But do you think he wears the sparkle shirts at home?

[laughs] Yeah.

Kim Gordon, Thurston Moore And The Four Biggest Rock And Roll Breakups

Kim Gordon, Thurston Moore And The Four Biggest Rock And Roll Breakups
By Jaime Lees
Wed., Oct. 19 2011 at 10:33 AM

​Kim Gordon and Thurston Moore of Sonic Youth have separated after 27 years of marriage and now the future of the band is unknown. Their record label released this statement last Friday:

Musicians Kim Gordon and Thurston Moore, married in 1984, are announcing they have separated. Sonic Youth, with both Kim and Thurston involved, will proceed with its South American tour dates in November. Plans beyond that tour are uncertain. The couple has requested respect for their personal privacy and does not wish to issue further comment.

It feels kind of gross to discuss this news. (And not just because the couple requested privacy.) It’s weird to think about their separation because Gordon/Moore were not just the biggest couple of the alternative generation but because they were also the most respected. To the outside world, they had the perfect relationship. They were in love, married with a talented daughter, and together they were one half of the greatest indie rock band in history.

But they never flaunted their bond. They weren’t always holding hands in band photographs or anything like that. In fact, in the beginning of the band, they seemed to make a point to stand apart from one another. Because of the careful, private way they carried their love, they seemed untouchable. And strong. They were held up by admirers as the perfect rock and roll couple, an example of how cool love and marriage could be.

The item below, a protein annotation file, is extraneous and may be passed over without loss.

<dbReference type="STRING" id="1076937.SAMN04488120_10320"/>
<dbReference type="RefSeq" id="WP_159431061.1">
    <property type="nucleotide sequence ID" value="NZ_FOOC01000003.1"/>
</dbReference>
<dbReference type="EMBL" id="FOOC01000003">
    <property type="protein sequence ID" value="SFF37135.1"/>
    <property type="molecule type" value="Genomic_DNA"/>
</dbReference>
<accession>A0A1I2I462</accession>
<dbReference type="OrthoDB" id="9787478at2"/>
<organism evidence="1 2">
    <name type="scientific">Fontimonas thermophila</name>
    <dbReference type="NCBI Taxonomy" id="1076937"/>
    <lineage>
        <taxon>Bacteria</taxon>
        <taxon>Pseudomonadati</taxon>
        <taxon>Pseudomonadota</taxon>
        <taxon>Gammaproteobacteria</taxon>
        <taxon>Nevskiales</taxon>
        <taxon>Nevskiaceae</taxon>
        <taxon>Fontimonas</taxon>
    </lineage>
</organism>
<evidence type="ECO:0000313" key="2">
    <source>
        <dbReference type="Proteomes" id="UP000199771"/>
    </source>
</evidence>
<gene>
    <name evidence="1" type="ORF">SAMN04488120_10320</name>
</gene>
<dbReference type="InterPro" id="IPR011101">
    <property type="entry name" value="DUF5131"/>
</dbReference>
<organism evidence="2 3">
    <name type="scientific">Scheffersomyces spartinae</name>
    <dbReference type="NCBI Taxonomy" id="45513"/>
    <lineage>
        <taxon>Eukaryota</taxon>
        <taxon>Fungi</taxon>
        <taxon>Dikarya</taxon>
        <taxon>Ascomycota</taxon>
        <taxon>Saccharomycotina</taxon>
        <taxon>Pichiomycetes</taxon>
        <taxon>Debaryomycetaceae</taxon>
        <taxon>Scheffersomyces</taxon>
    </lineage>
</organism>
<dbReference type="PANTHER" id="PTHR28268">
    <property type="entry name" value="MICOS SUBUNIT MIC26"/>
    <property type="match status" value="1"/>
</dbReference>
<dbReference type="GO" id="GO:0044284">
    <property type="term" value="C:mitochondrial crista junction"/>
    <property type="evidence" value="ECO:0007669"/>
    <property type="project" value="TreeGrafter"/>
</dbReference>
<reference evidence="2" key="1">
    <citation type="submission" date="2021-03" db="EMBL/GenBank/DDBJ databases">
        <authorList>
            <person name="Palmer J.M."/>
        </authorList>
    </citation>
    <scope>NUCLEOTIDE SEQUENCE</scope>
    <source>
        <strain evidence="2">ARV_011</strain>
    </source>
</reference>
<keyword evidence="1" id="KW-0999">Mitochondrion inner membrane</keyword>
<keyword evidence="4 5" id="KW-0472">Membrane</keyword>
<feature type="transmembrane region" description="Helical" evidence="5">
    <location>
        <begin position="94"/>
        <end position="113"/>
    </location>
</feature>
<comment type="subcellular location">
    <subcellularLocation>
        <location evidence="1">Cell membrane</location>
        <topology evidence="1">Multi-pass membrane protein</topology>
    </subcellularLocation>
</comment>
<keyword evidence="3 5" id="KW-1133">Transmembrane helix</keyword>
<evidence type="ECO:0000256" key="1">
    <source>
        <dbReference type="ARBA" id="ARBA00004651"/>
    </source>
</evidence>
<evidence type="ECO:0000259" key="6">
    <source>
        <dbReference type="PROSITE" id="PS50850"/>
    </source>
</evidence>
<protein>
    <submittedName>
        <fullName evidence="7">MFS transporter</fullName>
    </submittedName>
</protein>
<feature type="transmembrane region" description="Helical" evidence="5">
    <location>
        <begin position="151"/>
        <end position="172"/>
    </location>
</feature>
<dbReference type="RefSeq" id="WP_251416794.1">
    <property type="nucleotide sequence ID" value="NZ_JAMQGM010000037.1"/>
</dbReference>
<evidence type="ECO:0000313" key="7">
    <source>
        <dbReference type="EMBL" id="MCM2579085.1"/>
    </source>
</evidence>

Fans and journalists alike were respectful of their relationship. I’ve interviewed both of them, and I never had the balls to ask either of them about the other. In our conversation a couple of summers ago, Gordon brought up Moore and was very complimentary about him. She also spoke about her daughter, but it still felt inappropriate to ask her too much about her home life. It felt like prying — like if I got her to talk about it that I would be tricking her into doing something that I knew she didn’t want to do.

And, really, there was no reason to ask about her home life. Both Gordon and Moore are prolific musicians, writers, poets and artists. There’s plenty of interesting ground to cover. Together and separately, they are both workaholics, releasing a staggering amount of art in various formats. One of their accomplishments together is the release of seventeen studio albums in the bands 30-year career.

And any fan who has listened to the last few albums could have made predictions of this breakup. It would be a mistake for any outsider to claim that that these songs are autobiographical, but there is a definite story arc from “I Love You, Golden Blue” through to “Turquoise Boy” then “Antenna” and “Massage the History” on the bands last release, The Eternal. The last few albums seemed more somber, more contemplative.